Culture, Interview, Music

The Snuts: “People have always got their mind made up about a band, so it’s something we’re always trying to change”

0 903

Featured Image: Charlie Cummings

Hailing from West Lothian, indie-rock outfit The Snuts are putting Scotland’s name back on the music map, with fellow emerging bands such as Lucia & The Best Boys, Walt Disco and The Ninth Wave. The four-piece cemented their status as a band to watch, after touring last year with the ‘Scottish Beyonce’, Lewis Capaldi and continuing to gain an impressive following from the north and beyond. The band consists of frontman and guitarist Jack Cochrane, guitarist Joe McGillveray, bassist Callum Wilson and drummer Jordan MacKay. 

Despite not having a debut album to their name, the Scottish rockers have recently supported The Libertines in Newcastle and released a cover of ‘Summer In the City’ for one of the nation’s favourite alcoholic beverage giants, Strongbow. Their last EP, Mixtape, also gained a number 1 position in the Scottish and Vinyl charts, as well as 14 in the UK Official Charts.

A mix of interludes and singles, the nine-track EP is an intoxicatingly eclectic mix of tracks. From ‘Fatboy Slim’ and their demo track, ‘Don’t Forget It (Punk)’ featuring hectic guitars and thumping drums, to the soulful musings of ‘Boardwalk’- there’s something for everyone. Never a band to stick to a single genre, they excel at experimentation. Their track ‘Elephants’ brilliantly captures their stomping energy.

aAh! Magazine catches up with Jack Cochrane over the phone, to find out more about filming their music video for ‘Elephants’, on expressing himself through music, and going to South Africa to film the Strongbow advert.

The Snuts

You’ve previously said that while growing up The Libertines were your favourite band, what was it like supporting them recently?

“It was kind of like one of those… it was really magical. Not one of those occasions with that saying, ‘don’t ever meet your heroes’. I’ve experienced that many times but it’s always a real let down. But, it was a really nice moment for us as a band. They were like, total gentlemen. Watched both of our sets and spent a bit of time just speaking with us. Stuff like that is so rare. So, we were just kind of fanboying all day. It was nice as well just to be back on stage after so long. It was lovely.”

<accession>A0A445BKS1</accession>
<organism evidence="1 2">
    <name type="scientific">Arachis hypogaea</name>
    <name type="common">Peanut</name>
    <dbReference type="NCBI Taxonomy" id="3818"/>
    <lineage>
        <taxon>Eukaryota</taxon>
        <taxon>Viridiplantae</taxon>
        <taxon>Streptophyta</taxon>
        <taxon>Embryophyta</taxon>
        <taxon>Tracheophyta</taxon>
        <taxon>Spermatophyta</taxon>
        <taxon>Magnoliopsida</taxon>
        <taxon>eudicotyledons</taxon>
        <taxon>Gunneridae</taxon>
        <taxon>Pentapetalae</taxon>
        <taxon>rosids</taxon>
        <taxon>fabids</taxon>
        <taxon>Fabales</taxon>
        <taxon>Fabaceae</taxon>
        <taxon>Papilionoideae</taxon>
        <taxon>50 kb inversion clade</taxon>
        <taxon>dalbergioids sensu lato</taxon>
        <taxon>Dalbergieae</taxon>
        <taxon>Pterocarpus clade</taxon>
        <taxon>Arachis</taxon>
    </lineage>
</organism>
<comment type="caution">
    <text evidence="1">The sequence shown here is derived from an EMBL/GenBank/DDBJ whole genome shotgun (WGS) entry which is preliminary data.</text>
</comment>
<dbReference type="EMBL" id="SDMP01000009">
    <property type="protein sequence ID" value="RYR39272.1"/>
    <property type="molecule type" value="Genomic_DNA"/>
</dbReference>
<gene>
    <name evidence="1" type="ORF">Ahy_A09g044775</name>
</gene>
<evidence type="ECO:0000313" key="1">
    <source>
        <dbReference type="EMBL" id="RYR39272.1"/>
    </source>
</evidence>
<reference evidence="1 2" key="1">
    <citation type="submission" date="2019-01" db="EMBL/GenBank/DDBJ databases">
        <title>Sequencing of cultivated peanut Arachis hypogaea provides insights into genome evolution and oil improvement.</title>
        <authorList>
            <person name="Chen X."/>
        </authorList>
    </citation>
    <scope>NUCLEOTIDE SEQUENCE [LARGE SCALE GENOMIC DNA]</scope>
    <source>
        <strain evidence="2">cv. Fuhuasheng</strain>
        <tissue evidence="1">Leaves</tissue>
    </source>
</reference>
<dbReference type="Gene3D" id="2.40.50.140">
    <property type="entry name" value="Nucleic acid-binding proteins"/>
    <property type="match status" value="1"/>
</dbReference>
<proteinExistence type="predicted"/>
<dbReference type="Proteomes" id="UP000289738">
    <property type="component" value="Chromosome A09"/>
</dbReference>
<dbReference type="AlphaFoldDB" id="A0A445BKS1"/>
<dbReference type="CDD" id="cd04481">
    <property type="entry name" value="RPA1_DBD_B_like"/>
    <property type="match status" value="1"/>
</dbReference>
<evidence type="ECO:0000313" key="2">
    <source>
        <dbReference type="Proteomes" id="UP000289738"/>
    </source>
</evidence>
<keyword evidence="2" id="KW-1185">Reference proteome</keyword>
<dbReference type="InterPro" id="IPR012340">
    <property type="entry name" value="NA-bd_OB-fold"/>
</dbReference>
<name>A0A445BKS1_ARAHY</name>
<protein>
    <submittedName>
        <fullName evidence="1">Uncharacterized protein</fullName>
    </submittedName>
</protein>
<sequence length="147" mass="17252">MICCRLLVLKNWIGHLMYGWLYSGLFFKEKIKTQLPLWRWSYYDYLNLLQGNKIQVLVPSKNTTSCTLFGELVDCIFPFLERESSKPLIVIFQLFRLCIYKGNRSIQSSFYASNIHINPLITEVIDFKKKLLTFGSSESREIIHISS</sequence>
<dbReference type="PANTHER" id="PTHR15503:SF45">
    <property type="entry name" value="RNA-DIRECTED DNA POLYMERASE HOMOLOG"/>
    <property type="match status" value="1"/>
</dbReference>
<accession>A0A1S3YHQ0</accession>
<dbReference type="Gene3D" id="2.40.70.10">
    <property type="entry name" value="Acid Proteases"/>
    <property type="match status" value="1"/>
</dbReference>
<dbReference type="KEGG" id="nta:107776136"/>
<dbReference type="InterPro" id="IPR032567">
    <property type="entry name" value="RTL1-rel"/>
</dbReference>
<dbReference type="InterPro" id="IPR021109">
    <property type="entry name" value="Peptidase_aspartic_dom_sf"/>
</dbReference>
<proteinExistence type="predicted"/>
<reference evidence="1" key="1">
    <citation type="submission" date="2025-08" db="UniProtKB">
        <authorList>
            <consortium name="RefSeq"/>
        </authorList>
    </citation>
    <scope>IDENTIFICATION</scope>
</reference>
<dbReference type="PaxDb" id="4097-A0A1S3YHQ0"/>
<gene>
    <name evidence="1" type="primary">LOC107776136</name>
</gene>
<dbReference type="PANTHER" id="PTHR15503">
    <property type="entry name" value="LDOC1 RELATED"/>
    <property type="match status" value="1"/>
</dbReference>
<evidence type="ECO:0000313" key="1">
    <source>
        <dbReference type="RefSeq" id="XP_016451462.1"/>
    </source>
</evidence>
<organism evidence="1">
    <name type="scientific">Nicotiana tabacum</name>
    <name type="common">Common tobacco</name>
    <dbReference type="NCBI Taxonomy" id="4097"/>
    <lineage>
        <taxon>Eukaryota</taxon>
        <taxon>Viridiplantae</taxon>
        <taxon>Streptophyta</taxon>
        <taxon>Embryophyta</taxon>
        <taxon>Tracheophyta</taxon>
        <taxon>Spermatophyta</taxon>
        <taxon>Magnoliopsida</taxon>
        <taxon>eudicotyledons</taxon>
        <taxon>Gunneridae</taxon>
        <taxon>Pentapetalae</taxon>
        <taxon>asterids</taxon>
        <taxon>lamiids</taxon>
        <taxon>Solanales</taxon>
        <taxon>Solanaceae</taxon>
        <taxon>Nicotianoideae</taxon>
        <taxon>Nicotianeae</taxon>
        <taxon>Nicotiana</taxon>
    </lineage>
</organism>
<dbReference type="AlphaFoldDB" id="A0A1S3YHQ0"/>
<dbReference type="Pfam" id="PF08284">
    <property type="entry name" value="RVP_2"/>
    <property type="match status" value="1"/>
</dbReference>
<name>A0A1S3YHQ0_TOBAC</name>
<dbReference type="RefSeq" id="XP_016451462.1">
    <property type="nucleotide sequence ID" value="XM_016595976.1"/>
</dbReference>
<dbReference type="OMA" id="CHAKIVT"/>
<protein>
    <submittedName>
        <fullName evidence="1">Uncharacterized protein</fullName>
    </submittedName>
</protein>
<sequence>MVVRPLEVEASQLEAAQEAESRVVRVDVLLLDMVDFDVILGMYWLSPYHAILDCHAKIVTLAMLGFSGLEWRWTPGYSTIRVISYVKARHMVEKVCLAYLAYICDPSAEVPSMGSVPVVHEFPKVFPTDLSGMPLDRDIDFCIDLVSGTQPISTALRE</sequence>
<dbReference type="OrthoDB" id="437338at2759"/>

That’s really good! Actually, have you ever met anyone where it didn’t go as well as you’d hoped?

“Many, but I try not to call anybody out too much.”

You were also chosen to have your track on the recent Strongbow advert for the ‘Summer in The City’ cover, how did that happen?

“It’s a funny one. It’s a song that we really love and I mean, somebody got in touch and said, ‘do you think you could record this song for us’. We were in the middle of doing our record at that time. We took a day out to go and went to a different studio and stuff like that, which was quite nice just to kind of take a breather from that. It’s a really difficult 60’s song, all the old ones are really difficult and you don’t want to ruin them. That’s the main thing which was in our heads, so it was nice and we’re kind of happy with how it turned out. We got to go out to South Africa and film an advert and stuff like that. So, it was good fun.”

Recently, you’ve also released a music video for ‘Elephants’, what was the inspiration behind the video?

“I think when we do a video, it always starts with a really ridiculous idea. I think I had just moved into a flat in Glasgow. I was just kind of watching old videos and having a drink, watching kind of old like Four Tops and The Temptations, all of these old videos with great dance routines. I think we’re always trying to think, ‘what can we do that people won’t expect from us?’ I think people have always got their mind made up about a band, so it’s something we’re always trying to change. So, we thought nobody would ever expect us to do, like a full dance routine and stuff like that. It was in the middle of lockdown, so it was like, ‘well we’ve got time to learn a dance’. We were kind of every day for two weeks, we were doing dance lessons over Zoom. It was just good fun and a larl thing to keep us in tune. So, I did kind of say to the guys, ‘Let’s do a video’. I want us to do a full dance routine and I want like, a mechanical bull dressed up as an elephant, and then like spotlight magic with this. I come up with these ideas and somebody makes it happen, so it’s good fun.”